Sau was the Vietnamese team leader on Spike Team Idaho. When I landed at Phu Bai, Sau had been fighting for Special Forces nearly five years. Weighing less than 100 pounds soaking wet, Sau had a remarkable sixth sense: He could smell the enemy. In the jungle he moved with complete stealth and silence, often cursing his larger American counterparts.
Hiep was the team's interpreter, who sometimes corrected U.S. troops on their English, as well as speaking Vietnamese, French and some Chinese.
Phouc, Chau, Son and Hung all signed up with Special Forces when they were 15 or 16. After hundreds of hours of intensive training, their age didn't matter as they stood tall in combat.
On Oct. 7, 1968, Spike Team Idaho, after trying to escape from North Vietnamese trackers, was attacked by NVA soldiers, who opened fire on full automatic. Sau had warned they were near. Although none of the Americans heard anything, Sau, Phuoc, Hiep and Don Wolken were on alert, with their weapons on full automatic, ready to go.
In those firefights the first seconds are crucial. The submachine guns we carried fired 20 high-velocity rounds in 1 1/2 seconds. Sau, Phouc and Hiep reloaded and drove the NVA back down the jungle-shrouded hill. We gained fire superiority, but the NVA never stopped coming at us. After a while, they were firing at us from behind stacks of dead bodies. They came at us from 2 p.m. until dusk, time and again rushing us, trying to overrun our position. We had Air Force Phantom jets, Skyraiders and helicopter gunships dropping bombs, napalm and cluster bombs and make strafing runs. That was the first time I could recall smelling burnt human flesh.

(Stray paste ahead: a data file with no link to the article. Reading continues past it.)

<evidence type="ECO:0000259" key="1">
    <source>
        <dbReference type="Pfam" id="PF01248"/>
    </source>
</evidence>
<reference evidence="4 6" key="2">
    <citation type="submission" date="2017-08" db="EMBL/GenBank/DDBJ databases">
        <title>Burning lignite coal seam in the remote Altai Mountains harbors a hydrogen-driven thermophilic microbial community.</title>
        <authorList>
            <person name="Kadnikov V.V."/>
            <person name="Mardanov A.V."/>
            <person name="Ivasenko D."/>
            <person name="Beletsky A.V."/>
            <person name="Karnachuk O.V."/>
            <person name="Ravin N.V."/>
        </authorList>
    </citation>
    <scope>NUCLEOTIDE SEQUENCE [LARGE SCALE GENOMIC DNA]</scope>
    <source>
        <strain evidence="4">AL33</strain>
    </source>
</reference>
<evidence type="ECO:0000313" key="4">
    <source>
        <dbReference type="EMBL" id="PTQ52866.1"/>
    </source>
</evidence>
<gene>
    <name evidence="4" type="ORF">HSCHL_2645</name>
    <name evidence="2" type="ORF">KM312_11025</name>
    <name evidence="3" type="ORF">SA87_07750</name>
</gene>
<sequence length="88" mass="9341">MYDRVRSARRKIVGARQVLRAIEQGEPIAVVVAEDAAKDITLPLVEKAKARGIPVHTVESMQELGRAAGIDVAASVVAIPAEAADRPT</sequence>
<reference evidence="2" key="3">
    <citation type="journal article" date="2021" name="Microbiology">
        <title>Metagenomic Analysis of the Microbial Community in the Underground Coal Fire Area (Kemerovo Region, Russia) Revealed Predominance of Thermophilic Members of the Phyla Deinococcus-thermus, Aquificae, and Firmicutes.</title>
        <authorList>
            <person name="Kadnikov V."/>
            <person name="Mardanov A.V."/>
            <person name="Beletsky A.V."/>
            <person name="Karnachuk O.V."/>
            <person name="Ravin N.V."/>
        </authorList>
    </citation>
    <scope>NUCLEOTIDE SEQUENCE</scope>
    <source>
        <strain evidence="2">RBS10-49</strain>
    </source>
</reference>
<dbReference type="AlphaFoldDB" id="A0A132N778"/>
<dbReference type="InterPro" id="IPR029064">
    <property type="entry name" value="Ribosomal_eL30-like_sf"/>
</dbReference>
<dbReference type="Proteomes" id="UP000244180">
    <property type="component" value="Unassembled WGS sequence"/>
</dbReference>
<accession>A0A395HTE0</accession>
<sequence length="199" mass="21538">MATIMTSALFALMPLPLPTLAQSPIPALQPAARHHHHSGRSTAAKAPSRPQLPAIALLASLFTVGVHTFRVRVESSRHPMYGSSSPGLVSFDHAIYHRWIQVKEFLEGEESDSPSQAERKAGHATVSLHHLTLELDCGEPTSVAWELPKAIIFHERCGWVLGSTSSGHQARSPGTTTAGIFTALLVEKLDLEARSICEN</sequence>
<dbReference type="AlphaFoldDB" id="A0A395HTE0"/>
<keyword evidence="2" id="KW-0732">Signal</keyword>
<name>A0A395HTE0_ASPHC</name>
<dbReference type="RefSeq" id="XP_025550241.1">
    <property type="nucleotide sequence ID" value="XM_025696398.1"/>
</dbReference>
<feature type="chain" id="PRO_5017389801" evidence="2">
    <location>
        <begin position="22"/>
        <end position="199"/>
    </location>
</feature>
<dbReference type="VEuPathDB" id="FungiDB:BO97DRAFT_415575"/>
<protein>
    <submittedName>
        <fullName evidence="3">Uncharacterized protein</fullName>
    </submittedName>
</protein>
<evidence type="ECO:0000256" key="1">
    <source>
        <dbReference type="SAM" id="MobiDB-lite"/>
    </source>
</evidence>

By dusk, we were low on ammo, hand grenades and rounds for our grenade launcher. Capt. Thinh flew his H-34 to a slight rise above our position, hovering in deep elephant grass ---- thick-bladed grass that grew more than 12 feet tall. Because the grass was thick and the NVA tried to close in on us again, it took us several minutes to get to the Kingbee.
When I arrived under it, I looked up at Capt. Thinh, sitting there looking as calm as a Rocky Mountain breeze in springtime, and he smiled. Finally, we were loaded and he yanked us out of there. Sau, Hiep, Phouc and I fired off our last magazine of rounds and threw our last grenade as we pulled out of the landing zone, again under heavy enemy fire.
Within a few minutes we were at 4,000 feet, returning to Phu Bai. We were safe and unharmed. The Kingbee had 48 holes from bullets and grenades in its side panels and propellers. The new American on the team quit the next day. Sau, Hiep and Phouc ate dinner before I arranged for Sau and Hiep to return to their families that night. That scene unfolded hundreds of times over the course of SOG's history.
I carry a deep, haunting guilt for having left them in South Vietnam.
(J. Stryker Meyer, a North County Times staff writer, served in the Special Forces from 1968 to 1970.)